Logon ID:		0x25f6157
    	Logon GUID:		{00000000-0000-0000-0000-000000000000}
    
    Process Information:
    	Process ID:		0x2bc
    	Process Name:		C:\ProgramData\Sophos\AutoUpdate\Cache\sophos_autoupdate1.dir\ALUpdate.exe
    
    Network Information:
    	Workstation Name:	BL07-002
    	Source Network Address:	-
    	Source Port:		-
    
    ------------ End of event log ------------
    That log should have been filtered out, because it doesn't contain the string "C:\Windows\System32\winlogon.exe", which is part of the reason I'm working on this.. Now, I've tried changing the replace from 'Detailed (to) (end of entry)' to 'Detailed (to) key requested' because I thought it was deleting all of the entries after the first one because it was all one item, but that doesn't seem to be doing the trick either.

    So, this is where M:\TESTFullLog1.txt and M:\TESTFullLog2.txt came in, one before and one after the filtering to ensure it was happening correctly, and right now they're both identical 579kb files, without the Detailed+ removed. So it's not working all of a sudden. But if it's not filtering them out properly, why am I getting one incorrect log and none of the rest?

    GAAHHH, why do I do this to myself?

  12. #12


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    There is only one object in fulllogs, a massive string containing all the events. The line :

    $fulllogs += "----------" + $event.timecreated + "----------`r`n" + $event.message + "`r`n"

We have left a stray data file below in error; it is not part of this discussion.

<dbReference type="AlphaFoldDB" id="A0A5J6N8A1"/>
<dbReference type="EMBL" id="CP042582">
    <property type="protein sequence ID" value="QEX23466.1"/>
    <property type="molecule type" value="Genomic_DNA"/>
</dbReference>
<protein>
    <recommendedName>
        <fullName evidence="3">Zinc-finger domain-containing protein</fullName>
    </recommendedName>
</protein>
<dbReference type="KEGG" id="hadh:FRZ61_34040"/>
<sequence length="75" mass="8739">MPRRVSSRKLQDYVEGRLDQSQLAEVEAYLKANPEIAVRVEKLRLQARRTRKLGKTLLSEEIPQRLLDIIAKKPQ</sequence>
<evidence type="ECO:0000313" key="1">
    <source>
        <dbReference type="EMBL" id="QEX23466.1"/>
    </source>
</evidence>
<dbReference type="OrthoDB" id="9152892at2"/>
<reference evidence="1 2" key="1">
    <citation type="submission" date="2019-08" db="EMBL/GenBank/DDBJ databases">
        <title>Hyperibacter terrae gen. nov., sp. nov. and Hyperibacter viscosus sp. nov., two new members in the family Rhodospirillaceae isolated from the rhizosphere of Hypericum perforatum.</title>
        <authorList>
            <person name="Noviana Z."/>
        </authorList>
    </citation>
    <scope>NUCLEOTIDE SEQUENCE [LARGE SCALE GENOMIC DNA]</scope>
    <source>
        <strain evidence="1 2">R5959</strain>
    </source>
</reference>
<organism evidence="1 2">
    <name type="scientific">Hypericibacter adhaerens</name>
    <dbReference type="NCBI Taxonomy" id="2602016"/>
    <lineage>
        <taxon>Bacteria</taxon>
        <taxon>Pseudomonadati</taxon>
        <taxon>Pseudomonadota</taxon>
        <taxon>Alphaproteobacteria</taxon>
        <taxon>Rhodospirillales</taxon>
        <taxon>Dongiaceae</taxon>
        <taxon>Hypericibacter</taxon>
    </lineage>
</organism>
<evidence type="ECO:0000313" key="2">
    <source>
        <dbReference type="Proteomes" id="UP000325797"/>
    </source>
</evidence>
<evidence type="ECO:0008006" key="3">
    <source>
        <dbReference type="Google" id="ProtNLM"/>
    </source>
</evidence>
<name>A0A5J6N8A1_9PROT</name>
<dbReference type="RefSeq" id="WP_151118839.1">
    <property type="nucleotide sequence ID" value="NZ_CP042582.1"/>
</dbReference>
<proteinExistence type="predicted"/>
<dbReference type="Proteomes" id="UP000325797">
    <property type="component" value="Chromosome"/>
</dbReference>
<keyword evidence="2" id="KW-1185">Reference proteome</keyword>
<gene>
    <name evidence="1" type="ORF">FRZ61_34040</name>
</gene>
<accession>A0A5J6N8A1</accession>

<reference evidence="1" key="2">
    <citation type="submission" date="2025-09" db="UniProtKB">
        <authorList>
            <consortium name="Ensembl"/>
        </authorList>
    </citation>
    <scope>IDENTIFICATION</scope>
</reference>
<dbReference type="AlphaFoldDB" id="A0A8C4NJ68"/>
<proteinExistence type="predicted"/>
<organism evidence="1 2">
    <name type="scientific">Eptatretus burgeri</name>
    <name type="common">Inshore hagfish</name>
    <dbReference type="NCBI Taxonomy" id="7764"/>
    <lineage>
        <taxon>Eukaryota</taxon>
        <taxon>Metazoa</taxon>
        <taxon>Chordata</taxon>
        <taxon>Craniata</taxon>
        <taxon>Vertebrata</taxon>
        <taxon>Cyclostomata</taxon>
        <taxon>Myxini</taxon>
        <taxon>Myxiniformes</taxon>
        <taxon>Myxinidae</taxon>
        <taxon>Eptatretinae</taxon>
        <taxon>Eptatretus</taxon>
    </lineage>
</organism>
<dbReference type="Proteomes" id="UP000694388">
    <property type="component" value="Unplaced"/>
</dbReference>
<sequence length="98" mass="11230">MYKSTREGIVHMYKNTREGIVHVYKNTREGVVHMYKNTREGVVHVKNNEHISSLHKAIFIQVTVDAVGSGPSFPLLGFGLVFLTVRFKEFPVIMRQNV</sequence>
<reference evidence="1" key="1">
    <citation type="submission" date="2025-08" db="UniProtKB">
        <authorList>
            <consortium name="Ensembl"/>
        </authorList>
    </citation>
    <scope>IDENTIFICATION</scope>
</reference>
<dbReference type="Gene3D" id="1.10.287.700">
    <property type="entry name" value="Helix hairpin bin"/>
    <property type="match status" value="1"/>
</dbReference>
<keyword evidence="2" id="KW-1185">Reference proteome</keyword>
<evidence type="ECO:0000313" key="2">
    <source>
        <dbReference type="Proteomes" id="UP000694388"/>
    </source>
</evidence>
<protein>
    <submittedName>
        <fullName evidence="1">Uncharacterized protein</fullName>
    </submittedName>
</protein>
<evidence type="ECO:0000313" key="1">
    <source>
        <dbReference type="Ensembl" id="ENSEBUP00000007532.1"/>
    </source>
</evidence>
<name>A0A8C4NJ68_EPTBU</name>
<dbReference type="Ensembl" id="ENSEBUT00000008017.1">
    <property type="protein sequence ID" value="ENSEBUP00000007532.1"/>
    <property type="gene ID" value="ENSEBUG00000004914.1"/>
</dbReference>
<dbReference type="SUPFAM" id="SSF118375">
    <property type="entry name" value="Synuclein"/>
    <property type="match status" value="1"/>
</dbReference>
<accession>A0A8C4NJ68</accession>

Is just appending each time and message to that string. So your later code will find that that massive string does indeed contain "C:\Windows\System32\winlogon.exe".

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    Yeah, I figured that's what was happening D:
    It formats them correctly, one timestamp, one message, one timestamp, one message.. but the fact that they're all one string doth complicate.

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    It's useful to look at the events. In the ISE

    If you do something like :
    $events | export-csv c:\temp\test.csv

    You can then see each event object and it's properties.

    $events | get-member will show you any public methods

    All of which can be hehlpful in debugging and understanding what your code is actually doing.

  15. #15


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    Just filter them when you filter the events into that string.

    foreach ($event in $events){
    if ($event.message.contains("blah")) {
    $fulllogs += "----------" + $event.timecreated + "----------`r`n" + $event.message + "`r`n"
    }
    }